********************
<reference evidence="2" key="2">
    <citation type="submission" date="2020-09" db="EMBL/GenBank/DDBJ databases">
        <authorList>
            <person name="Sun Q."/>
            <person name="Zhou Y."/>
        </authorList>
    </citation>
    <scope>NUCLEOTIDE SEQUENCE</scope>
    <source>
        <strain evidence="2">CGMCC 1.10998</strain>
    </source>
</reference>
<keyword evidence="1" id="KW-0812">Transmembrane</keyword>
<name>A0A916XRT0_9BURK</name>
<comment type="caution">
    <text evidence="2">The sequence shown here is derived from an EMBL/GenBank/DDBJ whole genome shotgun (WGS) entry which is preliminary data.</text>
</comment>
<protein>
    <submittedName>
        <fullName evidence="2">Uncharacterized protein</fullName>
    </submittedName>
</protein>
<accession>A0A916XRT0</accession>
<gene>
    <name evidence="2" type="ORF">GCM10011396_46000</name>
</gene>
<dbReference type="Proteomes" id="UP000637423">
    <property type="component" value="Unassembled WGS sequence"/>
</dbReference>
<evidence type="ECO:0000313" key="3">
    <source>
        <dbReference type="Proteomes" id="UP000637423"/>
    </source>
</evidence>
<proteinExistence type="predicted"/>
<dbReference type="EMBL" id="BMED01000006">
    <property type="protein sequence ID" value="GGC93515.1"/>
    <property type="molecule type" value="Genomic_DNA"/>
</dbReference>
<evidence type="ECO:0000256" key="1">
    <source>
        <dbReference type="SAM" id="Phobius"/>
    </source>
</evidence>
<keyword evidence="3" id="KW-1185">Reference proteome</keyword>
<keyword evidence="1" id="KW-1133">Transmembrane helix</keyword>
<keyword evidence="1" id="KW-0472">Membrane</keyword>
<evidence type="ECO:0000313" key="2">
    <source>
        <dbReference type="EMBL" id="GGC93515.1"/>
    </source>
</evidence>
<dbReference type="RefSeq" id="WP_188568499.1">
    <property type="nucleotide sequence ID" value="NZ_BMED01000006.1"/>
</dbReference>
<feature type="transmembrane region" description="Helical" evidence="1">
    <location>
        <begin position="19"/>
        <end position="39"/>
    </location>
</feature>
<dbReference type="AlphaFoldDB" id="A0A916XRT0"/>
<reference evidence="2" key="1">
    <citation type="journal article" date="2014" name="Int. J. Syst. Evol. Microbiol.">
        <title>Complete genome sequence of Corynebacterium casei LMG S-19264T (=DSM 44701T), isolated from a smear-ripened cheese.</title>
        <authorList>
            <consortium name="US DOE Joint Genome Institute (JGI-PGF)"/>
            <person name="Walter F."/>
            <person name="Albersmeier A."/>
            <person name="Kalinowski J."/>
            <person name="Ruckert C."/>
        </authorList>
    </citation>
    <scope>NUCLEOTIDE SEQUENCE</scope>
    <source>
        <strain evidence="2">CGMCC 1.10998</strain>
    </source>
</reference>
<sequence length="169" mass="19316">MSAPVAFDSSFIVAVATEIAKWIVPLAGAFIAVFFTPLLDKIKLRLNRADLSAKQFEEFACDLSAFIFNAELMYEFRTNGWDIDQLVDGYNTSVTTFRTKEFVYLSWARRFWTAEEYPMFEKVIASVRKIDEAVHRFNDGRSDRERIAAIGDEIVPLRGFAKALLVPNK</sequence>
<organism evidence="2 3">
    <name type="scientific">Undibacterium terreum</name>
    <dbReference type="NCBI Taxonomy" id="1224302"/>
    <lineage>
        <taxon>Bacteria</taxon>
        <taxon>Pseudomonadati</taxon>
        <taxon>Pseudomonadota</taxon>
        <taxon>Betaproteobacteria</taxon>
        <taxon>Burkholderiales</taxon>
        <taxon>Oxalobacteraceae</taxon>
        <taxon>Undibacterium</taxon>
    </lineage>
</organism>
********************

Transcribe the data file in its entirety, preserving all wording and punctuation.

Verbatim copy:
<reference evidence="2" key="2">
    <citation type="submission" date="2020-09" db="EMBL/GenBank/DDBJ databases">
        <authorList>
            <person name="Sun Q."/>
            <person name="Zhou Y."/>
        </authorList>
    </citation>
    <scope>NUCLEOTIDE SEQUENCE</scope>
    <source>
        <strain evidence="2">CGMCC 1.10998</strain>
    </source>
</reference>
<keyword evidence="1" id="KW-0812">Transmembrane</keyword>
<name>A0A916XRT0_9BURK</name>
<comment type="caution">
    <text evidence="2">The sequence shown here is derived from an EMBL/GenBank/DDBJ whole genome shotgun (WGS) entry which is preliminary data.</text>
</comment>
<protein>
    <submittedName>
        <fullName evidence="2">Uncharacterized protein</fullName>
    </submittedName>
</protein>
<accession>A0A916XRT0</accession>
<gene>
    <name evidence="2" type="ORF">GCM10011396_46000</name>
</gene>
<dbReference type="Proteomes" id="UP000637423">
    <property type="component" value="Unassembled WGS sequence"/>
</dbReference>
<evidence type="ECO:0000313" key="3">
    <source>
        <dbReference type="Proteomes" id="UP000637423"/>
    </source>
</evidence>
<proteinExistence type="predicted"/>
<dbReference type="EMBL" id="BMED01000006">
    <property type="protein sequence ID" value="GGC93515.1"/>
    <property type="molecule type" value="Genomic_DNA"/>
</dbReference>
<evidence type="ECO:0000256" key="1">
    <source>
        <dbReference type="SAM" id="Phobius"/>
    </source>
</evidence>
<keyword evidence="3" id="KW-1185">Reference proteome</keyword>
<keyword evidence="1" id="KW-1133">Transmembrane helix</keyword>
<keyword evidence="1" id="KW-0472">Membrane</keyword>
<evidence type="ECO:0000313" key="2">
    <source>
        <dbReference type="EMBL" id="GGC93515.1"/>
    </source>
</evidence>
<dbReference type="RefSeq" id="WP_188568499.1">
    <property type="nucleotide sequence ID" value="NZ_BMED01000006.1"/>
</dbReference>
<feature type="transmembrane region" description="Helical" evidence="1">
    <location>
        <begin position="19"/>
        <end position="39"/>
    </location>
</feature>
<dbReference type="AlphaFoldDB" id="A0A916XRT0"/>
<reference evidence="2" key="1">
    <citation type="journal article" date="2014" name="Int. J. Syst. Evol. Microbiol.">
        <title>Complete genome sequence of Corynebacterium casei LMG S-19264T (=DSM 44701T), isolated from a smear-ripened cheese.</title>
        <authorList>
            <consortium name="US DOE Joint Genome Institute (JGI-PGF)"/>
            <person name="Walter F."/>
            <person name="Albersmeier A."/>
            <person name="Kalinowski J."/>
            <person name="Ruckert C."/>
        </authorList>
    </citation>
    <scope>NUCLEOTIDE SEQUENCE</scope>
    <source>
        <strain evidence="2">CGMCC 1.10998</strain>
    </source>
</reference>
<sequence length="169" mass="19316">MSAPVAFDSSFIVAVATEIAKWIVPLAGAFIAVFFTPLLDKIKLRLNRADLSAKQFEEFACDLSAFIFNAELMYEFRTNGWDIDQLVDGYNTSVTTFRTKEFVYLSWARRFWTAEEYPMFEKVIASVRKIDEAVHRFNDGRSDRERIAAIGDEIVPLRGFAKALLVPNK</sequence>
<organism evidence="2 3">
    <name type="scientific">Undibacterium terreum</name>
    <dbReference type="NCBI Taxonomy" id="1224302"/>
    <lineage>
        <taxon>Bacteria</taxon>
        <taxon>Pseudomonadati</taxon>
        <taxon>Pseudomonadota</taxon>
        <taxon>Betaproteobacteria</taxon>
        <taxon>Burkholderiales</taxon>
        <taxon>Oxalobacteraceae</taxon>
        <taxon>Undibacterium</taxon>
    </lineage>
</organism>